Cessationism and the Charismatic Church

Those of us who long for revival, for the fire of God’s presence to revolutionize our lives and for souls to be saved aren’t content with the current state of the church today. To many of us it has become lukewarm, like the Laodicean church mentioned in Revelation chapter 3. It doesn’t stir the heart or excite the soul. Perhaps that’s because spiritual gifts such as prophecy, tongues, miracles and the like are largely lacking. Some denominations, in fact, preach against such things. The number of anti-charismatic sites on the web is  astounding.

I guess it shouldn’t be surprising, considering how many people have abused spiritual gifts, with prophecies that lead people astray or heavy-handed exhortation that puts people in bondage. Some cults masquerade as Christian but have no more to do with Jesus than the man in the moon. Spiritual counterfeits are everywhere, but Satan can’t counterfeit things that aren’t real.  That’s one reason I don’t believe in cessationism, the idea that so-called “charismatic” or “Pentecostal” gifts aren’t for today. I mean, read the gospels and the book of Acts and ask yourself: Would the devil be for or against the use of true spiritual gifts within the church? I mean, look at the fruit of such gifts. When the Holy Spirit came with fire and people spoke in tongues, it resulted in the salvation of some three thousand people at one time. After Peter healed the lame man in Jesus’ name, some five thousand people got saved.

I think most Christians are familiar with Matthew 7:23 where people boast of prophesying, casting out demons, and doing many wonderful works (miracles) in Jesus’ name. But He tells them he never knew them. Why did he never know them? Not because spiritual gifts such as prophecy are forbidden but because these people practiced iniquity (lawlessness). Like Judas Iscariot, they had no true heart conversion. Does that mean they weren’t called to do miracle healings, cast out demons and raise the dead? Well, as one of the twelve, Judas was called to do that too. But he wasn’t a true believer. He might have felt remorse after he betrayed Jesus, but the scripture gives no indication that he repented of his deed. Jesus knew all along that he was a thief. And what does the thief do, according to John 10:10? Steal, kill and destroy.

The greatest thief, of course, is the devil, who works to steal our hope, kill our joy, and destroy our faith. He wants these things to cease, so he takes the good stuff from God’s Word and replaces it with conditions God never put there. Consider the passage in I Corinthians 13:8, for example:

“As for tongues, they will cease” (I Corinthians 13:8). Some claim that tongues have already ceased, so that all speaking in tongues is of the devil. If so, then that’s a shame in light of how international our world has become! We constantly meet people from foreign countries. But if we don’t speak their language, then how can we effectively share the gospel with them? The early church waited for Jesus to baptize them in the Holy Spirit and he enabled them to speak in tongues that other people understood. How then can we say that the gift of tongues (or interpretation of tongues) is not for today?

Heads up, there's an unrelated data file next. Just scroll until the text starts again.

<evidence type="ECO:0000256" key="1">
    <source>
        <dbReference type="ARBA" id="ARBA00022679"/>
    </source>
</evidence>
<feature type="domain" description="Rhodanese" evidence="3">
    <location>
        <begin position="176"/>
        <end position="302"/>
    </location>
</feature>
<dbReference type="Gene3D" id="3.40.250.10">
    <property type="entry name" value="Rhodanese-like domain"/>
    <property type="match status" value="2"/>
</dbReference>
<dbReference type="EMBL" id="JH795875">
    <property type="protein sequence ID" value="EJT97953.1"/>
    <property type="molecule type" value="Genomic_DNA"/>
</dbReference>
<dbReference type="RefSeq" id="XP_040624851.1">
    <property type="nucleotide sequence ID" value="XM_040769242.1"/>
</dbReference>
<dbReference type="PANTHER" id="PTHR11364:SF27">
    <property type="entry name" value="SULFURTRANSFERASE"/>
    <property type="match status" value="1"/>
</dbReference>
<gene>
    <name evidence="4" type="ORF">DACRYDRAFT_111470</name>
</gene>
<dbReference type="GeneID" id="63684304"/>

“As for prophecy, it will pass away (same verse)” Well, if prophecy is no longer needed, then we sure are missing out on the purpose of it, which is to edify (build up), exhort and comfort. Do today’s believers really not need those things? Think of the suicide rate among teens. Think about the Christians you know who are depressed. Wouldn’t a word of prophecy build them up? Wouldn’t it comfort them? I Corinthians 14:24-25 explains the usefulness of this important gift: “But if all prophesy and there comes in one that believes not, or unlearned, he is convinced of all, he is judged of all. And thus are the secrets of his heart made manifest; and so falling down on his face he will worship God, and report that God is in you of a truth.”

If more people operated in the gift of prophecy, maybe our churches would see more people get saved. Perhaps those who come forward to answer an alter call will submit their lives to Christ with all their hearts instead of paying mere lip service to the gospel. It seems to me that if there’s any time in history when true prophecy is needed, it is now.

Oh, and let’s go back to I Corinthians 13:8 once more. Here Paul states that “As for knowledge, it will pass away.”

Well, if knowledge has left the church, then we’re really in trouble. How can we possibly stand for the cause of Christ if we have no knowledge?

“Don’t mind me, I’m just a dummy for the LORD. Durned if I can fix the leak in this little gospel boat, ‘cause all them spiritual gifts done swum away…”


Author: wingandprayer

Writer, Artist, Cartoonist Illustrator of "The Nail," "The Tree," and "The Vine," as well as "How Do You Hide a Dinosaur?", books by Peg Stormy Bradley Author of "Pirates, Trees and Spelling Bees" as well as numerous unpublished healing tracts

2 thoughts on “Cessationism and the Charismatic Church”

  1. Thanks for this. We all need encouragement to continue contending for the power of the Holy Spirit to be operating in our lives. Most of us are content to settle for so much less than what Jesus died for.


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